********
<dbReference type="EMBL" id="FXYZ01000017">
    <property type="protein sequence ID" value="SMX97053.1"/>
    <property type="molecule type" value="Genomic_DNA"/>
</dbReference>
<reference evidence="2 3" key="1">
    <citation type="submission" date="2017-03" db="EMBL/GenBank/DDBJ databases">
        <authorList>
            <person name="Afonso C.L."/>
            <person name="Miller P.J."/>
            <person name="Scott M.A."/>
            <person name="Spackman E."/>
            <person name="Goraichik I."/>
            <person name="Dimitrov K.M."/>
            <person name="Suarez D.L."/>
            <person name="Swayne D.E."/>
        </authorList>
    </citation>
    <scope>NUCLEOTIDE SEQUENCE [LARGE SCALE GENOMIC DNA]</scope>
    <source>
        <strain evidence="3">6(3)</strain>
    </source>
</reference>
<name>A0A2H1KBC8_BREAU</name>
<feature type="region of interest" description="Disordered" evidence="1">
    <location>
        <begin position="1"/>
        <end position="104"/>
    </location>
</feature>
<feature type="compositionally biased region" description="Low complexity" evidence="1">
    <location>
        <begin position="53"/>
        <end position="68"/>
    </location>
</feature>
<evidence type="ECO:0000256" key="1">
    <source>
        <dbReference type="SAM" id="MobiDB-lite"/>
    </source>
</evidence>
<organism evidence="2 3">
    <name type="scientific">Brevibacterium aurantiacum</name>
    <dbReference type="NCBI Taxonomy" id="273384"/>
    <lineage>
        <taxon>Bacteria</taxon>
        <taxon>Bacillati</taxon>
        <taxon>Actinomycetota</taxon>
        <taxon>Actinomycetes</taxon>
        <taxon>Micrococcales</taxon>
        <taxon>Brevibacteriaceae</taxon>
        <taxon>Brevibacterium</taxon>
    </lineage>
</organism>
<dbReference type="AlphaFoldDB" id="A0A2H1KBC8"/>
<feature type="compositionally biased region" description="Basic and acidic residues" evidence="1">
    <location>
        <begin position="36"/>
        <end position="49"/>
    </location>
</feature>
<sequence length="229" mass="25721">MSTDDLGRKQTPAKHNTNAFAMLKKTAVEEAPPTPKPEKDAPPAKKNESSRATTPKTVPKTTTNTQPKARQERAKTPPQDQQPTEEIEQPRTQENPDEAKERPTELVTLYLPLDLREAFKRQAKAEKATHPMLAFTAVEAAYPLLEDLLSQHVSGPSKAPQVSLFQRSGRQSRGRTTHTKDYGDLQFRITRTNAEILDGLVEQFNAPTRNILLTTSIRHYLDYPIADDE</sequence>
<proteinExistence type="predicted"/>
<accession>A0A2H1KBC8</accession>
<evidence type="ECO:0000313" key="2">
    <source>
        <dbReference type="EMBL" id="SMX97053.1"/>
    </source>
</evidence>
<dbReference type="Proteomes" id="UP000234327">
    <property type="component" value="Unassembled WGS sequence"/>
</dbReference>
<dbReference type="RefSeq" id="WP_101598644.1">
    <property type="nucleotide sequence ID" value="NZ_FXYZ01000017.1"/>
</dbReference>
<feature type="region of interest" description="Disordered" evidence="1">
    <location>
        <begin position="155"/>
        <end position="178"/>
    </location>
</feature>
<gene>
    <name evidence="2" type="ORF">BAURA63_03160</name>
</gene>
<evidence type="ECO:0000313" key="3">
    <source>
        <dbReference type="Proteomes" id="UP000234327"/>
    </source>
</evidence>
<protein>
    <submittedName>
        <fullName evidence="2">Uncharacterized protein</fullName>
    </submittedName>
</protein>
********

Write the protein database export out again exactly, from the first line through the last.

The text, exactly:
<dbReference type="EMBL" id="FXYZ01000017">
    <property type="protein sequence ID" value="SMX97053.1"/>
    <property type="molecule type" value="Genomic_DNA"/>
</dbReference>
<reference evidence="2 3" key="1">
    <citation type="submission" date="2017-03" db="EMBL/GenBank/DDBJ databases">
        <authorList>
            <person name="Afonso C.L."/>
            <person name="Miller P.J."/>
            <person name="Scott M.A."/>
            <person name="Spackman E."/>
            <person name="Goraichik I."/>
            <person name="Dimitrov K.M."/>
            <person name="Suarez D.L."/>
            <person name="Swayne D.E."/>
        </authorList>
    </citation>
    <scope>NUCLEOTIDE SEQUENCE [LARGE SCALE GENOMIC DNA]</scope>
    <source>
        <strain evidence="3">6(3)</strain>
    </source>
</reference>
<name>A0A2H1KBC8_BREAU</name>
<feature type="region of interest" description="Disordered" evidence="1">
    <location>
        <begin position="1"/>
        <end position="104"/>
    </location>
</feature>
<feature type="compositionally biased region" description="Low complexity" evidence="1">
    <location>
        <begin position="53"/>
        <end position="68"/>
    </location>
</feature>
<evidence type="ECO:0000256" key="1">
    <source>
        <dbReference type="SAM" id="MobiDB-lite"/>
    </source>
</evidence>
<organism evidence="2 3">
    <name type="scientific">Brevibacterium aurantiacum</name>
    <dbReference type="NCBI Taxonomy" id="273384"/>
    <lineage>
        <taxon>Bacteria</taxon>
        <taxon>Bacillati</taxon>
        <taxon>Actinomycetota</taxon>
        <taxon>Actinomycetes</taxon>
        <taxon>Micrococcales</taxon>
        <taxon>Brevibacteriaceae</taxon>
        <taxon>Brevibacterium</taxon>
    </lineage>
</organism>
<dbReference type="AlphaFoldDB" id="A0A2H1KBC8"/>
<feature type="compositionally biased region" description="Basic and acidic residues" evidence="1">
    <location>
        <begin position="36"/>
        <end position="49"/>
    </location>
</feature>
<sequence length="229" mass="25721">MSTDDLGRKQTPAKHNTNAFAMLKKTAVEEAPPTPKPEKDAPPAKKNESSRATTPKTVPKTTTNTQPKARQERAKTPPQDQQPTEEIEQPRTQENPDEAKERPTELVTLYLPLDLREAFKRQAKAEKATHPMLAFTAVEAAYPLLEDLLSQHVSGPSKAPQVSLFQRSGRQSRGRTTHTKDYGDLQFRITRTNAEILDGLVEQFNAPTRNILLTTSIRHYLDYPIADDE</sequence>
<proteinExistence type="predicted"/>
<accession>A0A2H1KBC8</accession>
<evidence type="ECO:0000313" key="2">
    <source>
        <dbReference type="EMBL" id="SMX97053.1"/>
    </source>
</evidence>
<dbReference type="Proteomes" id="UP000234327">
    <property type="component" value="Unassembled WGS sequence"/>
</dbReference>
<dbReference type="RefSeq" id="WP_101598644.1">
    <property type="nucleotide sequence ID" value="NZ_FXYZ01000017.1"/>
</dbReference>
<feature type="region of interest" description="Disordered" evidence="1">
    <location>
        <begin position="155"/>
        <end position="178"/>
    </location>
</feature>
<gene>
    <name evidence="2" type="ORF">BAURA63_03160</name>
</gene>
<evidence type="ECO:0000313" key="3">
    <source>
        <dbReference type="Proteomes" id="UP000234327"/>
    </source>
</evidence>
<protein>
    <submittedName>
        <fullName evidence="2">Uncharacterized protein</fullName>
    </submittedName>
</protein>